Look around the next time you're in a kid-crowded mall or schoolyard. Technology is everywhere: a laptop balanced on the spindly knees of a 10-year-old, a cell phone nestled in the pocket of a second-grader's hoodie. Depending on your parenting style, these sights might make you ask yourself "Are these kids really ready for all these gadgets?" or you may think "Maybe I should get my kid to do that."
Exactly when to introduce your children to different types of technology has become an essential question of digital-age parenting, so we consulted a group of experts from both the medical and the tech worlds in search of advice. They tend to agree that, because kids develop at varying rates, you can't pin the answers to a specific age. But there are some key traits that may signal when they're ready to start living a wired existence -- and some products especially designed to ease them in.
- Allison Druin, Ph.D., director of the Human-Computer Interaction Lab at the University of Maryland
- Michael Osit, Ed.D., psychologist and author of Generation Text
- Andy Petroski, director of learning technologies at Harrisburg University of Science and Technology
- Michael Rich, M.D., director of the Center on Media and Child Health at Children's Hospital Boston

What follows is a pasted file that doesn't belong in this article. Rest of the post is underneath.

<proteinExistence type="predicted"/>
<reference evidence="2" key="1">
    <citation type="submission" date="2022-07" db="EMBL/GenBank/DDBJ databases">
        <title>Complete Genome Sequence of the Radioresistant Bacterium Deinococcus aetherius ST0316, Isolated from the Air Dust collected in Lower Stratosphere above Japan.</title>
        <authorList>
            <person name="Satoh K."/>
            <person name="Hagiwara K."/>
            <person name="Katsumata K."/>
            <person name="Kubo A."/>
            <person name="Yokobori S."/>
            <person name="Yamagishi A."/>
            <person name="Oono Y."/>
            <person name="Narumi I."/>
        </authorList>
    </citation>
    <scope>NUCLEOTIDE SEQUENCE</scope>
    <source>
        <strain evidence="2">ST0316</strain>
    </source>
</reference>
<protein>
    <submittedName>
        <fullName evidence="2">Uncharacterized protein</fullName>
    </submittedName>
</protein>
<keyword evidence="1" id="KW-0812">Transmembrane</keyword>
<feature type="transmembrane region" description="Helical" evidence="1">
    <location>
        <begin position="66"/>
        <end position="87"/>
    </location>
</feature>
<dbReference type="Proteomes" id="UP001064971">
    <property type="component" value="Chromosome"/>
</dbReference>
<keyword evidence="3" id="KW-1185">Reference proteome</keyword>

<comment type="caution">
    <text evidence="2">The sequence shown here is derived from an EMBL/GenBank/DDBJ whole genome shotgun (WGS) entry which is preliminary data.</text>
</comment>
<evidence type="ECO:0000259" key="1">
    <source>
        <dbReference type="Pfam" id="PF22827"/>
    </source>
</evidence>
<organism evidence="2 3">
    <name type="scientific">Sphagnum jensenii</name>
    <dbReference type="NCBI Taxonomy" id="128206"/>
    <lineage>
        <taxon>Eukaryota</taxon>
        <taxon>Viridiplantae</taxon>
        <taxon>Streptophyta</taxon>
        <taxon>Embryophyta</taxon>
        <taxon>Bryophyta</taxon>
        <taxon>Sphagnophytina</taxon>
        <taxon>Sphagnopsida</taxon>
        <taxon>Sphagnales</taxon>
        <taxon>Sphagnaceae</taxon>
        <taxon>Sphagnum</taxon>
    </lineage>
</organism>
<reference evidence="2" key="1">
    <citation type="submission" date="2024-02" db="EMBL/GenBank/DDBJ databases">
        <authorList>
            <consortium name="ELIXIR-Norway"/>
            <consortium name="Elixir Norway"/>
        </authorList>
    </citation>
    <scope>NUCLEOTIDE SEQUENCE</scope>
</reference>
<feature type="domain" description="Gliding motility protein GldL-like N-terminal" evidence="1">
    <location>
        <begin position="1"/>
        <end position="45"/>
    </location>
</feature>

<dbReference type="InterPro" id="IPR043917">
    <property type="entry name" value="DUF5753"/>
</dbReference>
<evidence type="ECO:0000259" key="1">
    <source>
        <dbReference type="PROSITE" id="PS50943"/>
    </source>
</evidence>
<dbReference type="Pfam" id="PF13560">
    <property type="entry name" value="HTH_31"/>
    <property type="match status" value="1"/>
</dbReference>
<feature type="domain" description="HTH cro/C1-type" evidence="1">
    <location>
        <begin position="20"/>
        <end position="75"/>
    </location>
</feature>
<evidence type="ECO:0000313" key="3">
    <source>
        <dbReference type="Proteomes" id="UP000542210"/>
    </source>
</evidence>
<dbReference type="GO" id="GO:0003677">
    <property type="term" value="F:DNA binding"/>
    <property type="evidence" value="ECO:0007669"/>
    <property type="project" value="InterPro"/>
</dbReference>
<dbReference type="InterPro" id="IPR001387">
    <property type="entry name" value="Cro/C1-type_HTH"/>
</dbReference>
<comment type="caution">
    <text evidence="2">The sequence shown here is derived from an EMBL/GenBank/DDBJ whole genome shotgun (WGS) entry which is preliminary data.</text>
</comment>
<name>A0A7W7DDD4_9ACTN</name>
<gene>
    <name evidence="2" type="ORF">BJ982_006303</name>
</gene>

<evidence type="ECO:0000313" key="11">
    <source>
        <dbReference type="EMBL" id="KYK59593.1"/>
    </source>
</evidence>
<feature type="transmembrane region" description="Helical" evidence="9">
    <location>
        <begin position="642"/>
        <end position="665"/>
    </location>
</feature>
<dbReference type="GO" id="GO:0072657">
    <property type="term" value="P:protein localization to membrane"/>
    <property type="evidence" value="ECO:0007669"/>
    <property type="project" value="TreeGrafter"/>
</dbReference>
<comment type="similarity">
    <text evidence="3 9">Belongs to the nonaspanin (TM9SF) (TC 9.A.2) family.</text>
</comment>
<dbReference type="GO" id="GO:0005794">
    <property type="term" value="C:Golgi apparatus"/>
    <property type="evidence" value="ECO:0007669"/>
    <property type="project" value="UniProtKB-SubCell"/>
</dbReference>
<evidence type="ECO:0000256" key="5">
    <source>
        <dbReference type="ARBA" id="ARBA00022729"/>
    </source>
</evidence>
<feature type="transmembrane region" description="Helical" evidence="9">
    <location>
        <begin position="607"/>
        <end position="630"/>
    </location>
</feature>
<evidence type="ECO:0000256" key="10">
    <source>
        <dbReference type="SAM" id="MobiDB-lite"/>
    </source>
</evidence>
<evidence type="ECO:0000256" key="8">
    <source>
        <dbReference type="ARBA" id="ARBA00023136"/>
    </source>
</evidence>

- Karin Vander Ploeg Booth, M.D., developmental and behavioral pediatrician at the University of Chicago Medical Center
Feel free to gift a camera to even the teeniest of artistes. That's because it's a gadget without content of its own. "Nothing offensive is going to accidentally pop up," says Karin Vander Ploeg Booth, M.D. But if anything inappropriate does result, it'll probably be your kid's work. So keep the USB cable tucked away. If she wants to put photos online, you'll be there to ooh and aah -- and, if necessary, ugh! -- over each one.
Click n' Create, by LeapFrog: Stunningly lightweight, with an easy-grip plastic casing that will keep it safe when it inevitably slips out of little hands. Plus, it talks. Video-editing software allows kids to be creative with pics they've uploaded to the family computer. $50, Ages 4 to 8
Kidizoom, by VTech: A bit bulky, but definitely sturdy. Fun, goofy editing software lets you trick out your photos right on the camera. And it records surprisingly awesome video. $60, Ages 5 to 9
LEGO Digital Camera: Terrific picture quality, especially for a camera made of little toy blocks. Five buttons take care of everything. This is a wonderful, simple camera for kids who just want to take good photos. $60, Ages 6 to 12
U-Turn Digital Camera: Finally, kids can do what they've always really wanted to: take shots of themselves. The lens pivots 180 degrees to the same side as the LCD screen, for perfect self-portraits. Great quality, too. $50, Ages 7 to 14